Typically the features that you don't hear about from marketing are the ones that don't bring in all the money (e.g. pushed as "enterprise feaures" in order to sell Enterprise Edition). I answered a similar question here that provided a list of my favorite new features in 2012, that also aren't limited to Enterprise Edition:
What are Objective Business Reasons to Prefer SQL Server 2012 over 2008 R2?
(I could list them here but I don't think duplication makes sense. And there are some other good answers on that page as well.)
The only difference would be you could add to the list the things that have been added from 2008 on: date/time data types, data compression (Enterprise), backup compression (Standard+), some syntax improvements (multi-row values, inline declare + assign, +=/-=, etc). These are things you would get, though, whether you went 2005 -> 2008 R2 or 2005 -> 2012. Guess I knee-jerked listing those because you won't get them if you stay where you are.
In addition, moving to 2012 now instead of 2008 R2 buys you a longer lease toward end-of-life / end-of-mainstream support. However if you are using CAL licensing you might consider 2008 R2, because this option isn't available anymore in 2012 Enterprise. And core licensing can be more expensive if your CPUs have more than 4 cores per socket. They recently updated the "How to Buy" part of the site; you should stay on top of that and keep in good touch with a licensing rep. They're not perfect (and we can have a different discussion about this) but they're the only ones who can give you plausible deniability should anything they sell you end up putting you out of compliance, as long as you haven't lied to them. :-)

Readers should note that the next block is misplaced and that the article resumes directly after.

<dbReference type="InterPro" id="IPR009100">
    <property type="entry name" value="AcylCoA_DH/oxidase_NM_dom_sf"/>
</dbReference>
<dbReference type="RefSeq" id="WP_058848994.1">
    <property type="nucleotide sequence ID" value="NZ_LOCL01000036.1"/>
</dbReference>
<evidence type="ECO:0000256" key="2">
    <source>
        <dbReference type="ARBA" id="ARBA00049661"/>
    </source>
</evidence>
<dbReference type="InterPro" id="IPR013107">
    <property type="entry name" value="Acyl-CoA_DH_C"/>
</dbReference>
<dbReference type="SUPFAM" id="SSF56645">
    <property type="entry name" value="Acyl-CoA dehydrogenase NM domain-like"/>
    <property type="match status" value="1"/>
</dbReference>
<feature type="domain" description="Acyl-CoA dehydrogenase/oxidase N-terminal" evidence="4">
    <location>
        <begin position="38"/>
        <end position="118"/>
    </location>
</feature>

If you're going to take advantage of CPU-intensive things like compression, then having faster, fewer cores may be tolerable overall especially since it will make your SQL licensing (quite likely the most expensive part of your solution) that much cheaper. More, slower cores will be more expensive in terms of licensing, and spreading the work over more cores won't necessarily do any better for an OLTP-type workload - since many tasks cannot be parallel anyway. Also, AMD cores are subject to a core factor, which means the pricing is adjusted. This means you pay less per AMD core than per Intel core, but this is probably reflected in the performance, as well (at least if my conversations with Glenn Berry are any indication). No discount like this is in effect for 2008 R2 (at least AFAIK) since you're paying by the socket. Personally, I would rather spend the money on the better cores, but at 48x + 1.33x for licensing I'm not sure I could sell the bean-counters on it. :-)
But there's no way anyone here can tell you which way to go. If you can get some spec hardware in both configurations that would be ideal - you really should test your full workload cycle to see if fewer, faster processors are better for your workload - or at least close enough that they are justified by the licensing savings. On modern hardware I'd expect that to be a better option but I am not going to sign anything that guarantees it. :-)